This is a multipart answer. Since this week we are just getting our appetites going with anecdotes and a little science, let me talk about a corollary that has intrigued me since I began studying aging.
As with the caloric restriction studies, the mechanisms of which began to come to light in the ’90s and early 2000’s, stress was also an overarching theory around that time. To study longevity for one’s dissertation was highly appealing, but the long-lived rodents that were genetically tweaked or fed less lived over 3 years (normal lifespan was around 2 years), which would mean a longer time to finish one’s dissertation. So enticing as longevity studies may have seemed at the time, I chose to pursue the effects of stress on aging… and my model was one that aged quickly because its mitochondria (power supply for the body’s cells) were extra-stressed.
When an engine is not performing to its’ best possible ability, it tends to be less efficient. When it is less efficient, it produces waste (in case of mitochondria, reactive oxidants). Waste – oxidants – produced by mitochondria damage them further, making them still less efficient, so they produce more waste (oxidants). Now, the young and healthy cells are generally well-equipped to handle a little stress form these oxidants. But when things spiral out of control… and these pesky oxidants get to be too many to handle, then the situation requires emergency management. This condition is called oxidative stress. The outcomes can be many: mitochondria can shut down; cells are programmed to self destruct; some cells carry on with less than ideal machinery and are merely “senile”…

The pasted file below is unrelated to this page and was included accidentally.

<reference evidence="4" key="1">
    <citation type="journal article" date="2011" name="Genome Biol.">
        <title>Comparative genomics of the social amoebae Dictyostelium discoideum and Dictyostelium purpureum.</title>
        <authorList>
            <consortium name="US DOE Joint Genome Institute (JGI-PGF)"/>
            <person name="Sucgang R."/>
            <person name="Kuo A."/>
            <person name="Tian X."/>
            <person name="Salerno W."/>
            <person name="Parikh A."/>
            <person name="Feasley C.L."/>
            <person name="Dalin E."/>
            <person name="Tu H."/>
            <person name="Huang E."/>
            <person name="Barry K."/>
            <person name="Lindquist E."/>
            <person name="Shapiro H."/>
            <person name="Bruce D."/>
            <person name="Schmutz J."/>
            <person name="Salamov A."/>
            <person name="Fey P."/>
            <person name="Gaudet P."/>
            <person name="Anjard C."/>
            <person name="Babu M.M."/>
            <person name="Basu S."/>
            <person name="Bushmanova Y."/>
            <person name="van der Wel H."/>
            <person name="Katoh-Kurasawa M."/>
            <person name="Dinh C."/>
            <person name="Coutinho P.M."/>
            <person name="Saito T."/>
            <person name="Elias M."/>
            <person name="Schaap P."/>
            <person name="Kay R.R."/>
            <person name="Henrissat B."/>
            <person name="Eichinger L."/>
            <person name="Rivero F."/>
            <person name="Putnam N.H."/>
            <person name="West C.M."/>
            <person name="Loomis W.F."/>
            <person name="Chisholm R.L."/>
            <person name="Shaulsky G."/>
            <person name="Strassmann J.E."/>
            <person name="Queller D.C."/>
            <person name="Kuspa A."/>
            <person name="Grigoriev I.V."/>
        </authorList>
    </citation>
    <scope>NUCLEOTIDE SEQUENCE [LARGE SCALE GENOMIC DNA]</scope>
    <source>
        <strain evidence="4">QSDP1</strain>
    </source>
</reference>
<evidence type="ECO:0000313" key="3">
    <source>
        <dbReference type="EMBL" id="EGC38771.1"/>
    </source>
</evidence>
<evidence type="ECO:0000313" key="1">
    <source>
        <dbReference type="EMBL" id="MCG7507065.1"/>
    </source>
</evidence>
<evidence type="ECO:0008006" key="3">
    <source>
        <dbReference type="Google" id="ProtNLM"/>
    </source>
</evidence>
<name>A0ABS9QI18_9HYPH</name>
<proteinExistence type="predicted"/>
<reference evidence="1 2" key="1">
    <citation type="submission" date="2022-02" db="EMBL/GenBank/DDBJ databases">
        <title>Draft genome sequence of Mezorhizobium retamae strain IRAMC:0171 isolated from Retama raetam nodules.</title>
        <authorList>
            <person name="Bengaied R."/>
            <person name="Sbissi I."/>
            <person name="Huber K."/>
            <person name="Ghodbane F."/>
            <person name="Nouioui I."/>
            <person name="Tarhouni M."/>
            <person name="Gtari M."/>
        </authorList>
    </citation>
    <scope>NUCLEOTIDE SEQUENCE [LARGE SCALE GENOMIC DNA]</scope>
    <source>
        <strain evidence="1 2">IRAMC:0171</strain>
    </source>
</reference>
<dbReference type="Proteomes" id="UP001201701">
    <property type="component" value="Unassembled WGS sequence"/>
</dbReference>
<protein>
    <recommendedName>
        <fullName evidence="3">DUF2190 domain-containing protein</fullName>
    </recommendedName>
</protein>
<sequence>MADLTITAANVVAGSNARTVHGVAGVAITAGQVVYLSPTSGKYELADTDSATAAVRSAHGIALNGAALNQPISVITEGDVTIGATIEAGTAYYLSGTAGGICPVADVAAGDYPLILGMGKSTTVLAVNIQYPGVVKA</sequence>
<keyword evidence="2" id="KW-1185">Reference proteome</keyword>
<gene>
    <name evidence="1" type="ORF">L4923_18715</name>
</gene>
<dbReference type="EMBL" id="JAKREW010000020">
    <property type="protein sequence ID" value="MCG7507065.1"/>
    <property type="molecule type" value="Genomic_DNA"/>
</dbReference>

Now, it seems that if mitochondria don’t respire very fast, the cells live longer as they produce fewer damaging “oxidants.” Organisms with faster mitochondrial respiratory rates tend to have shorter lifespans and vice versa. Reminiscent of Pranayama (ancient breathing practices of Yoga)…?
Some articles to read on the topic:
Puzzles, promises and a cure for ageing; Jan Vijg and Judith Campisi
Mitochondrial Turnover and Aging of Long-Lived Postmitotic Cells: The Mitochondrial–Lysosomal Axis Theory of Aging
Alexei Terman, Tino Kurz, Marian Navratil, Edgar A. Arriaga, and Ulf T. Brunk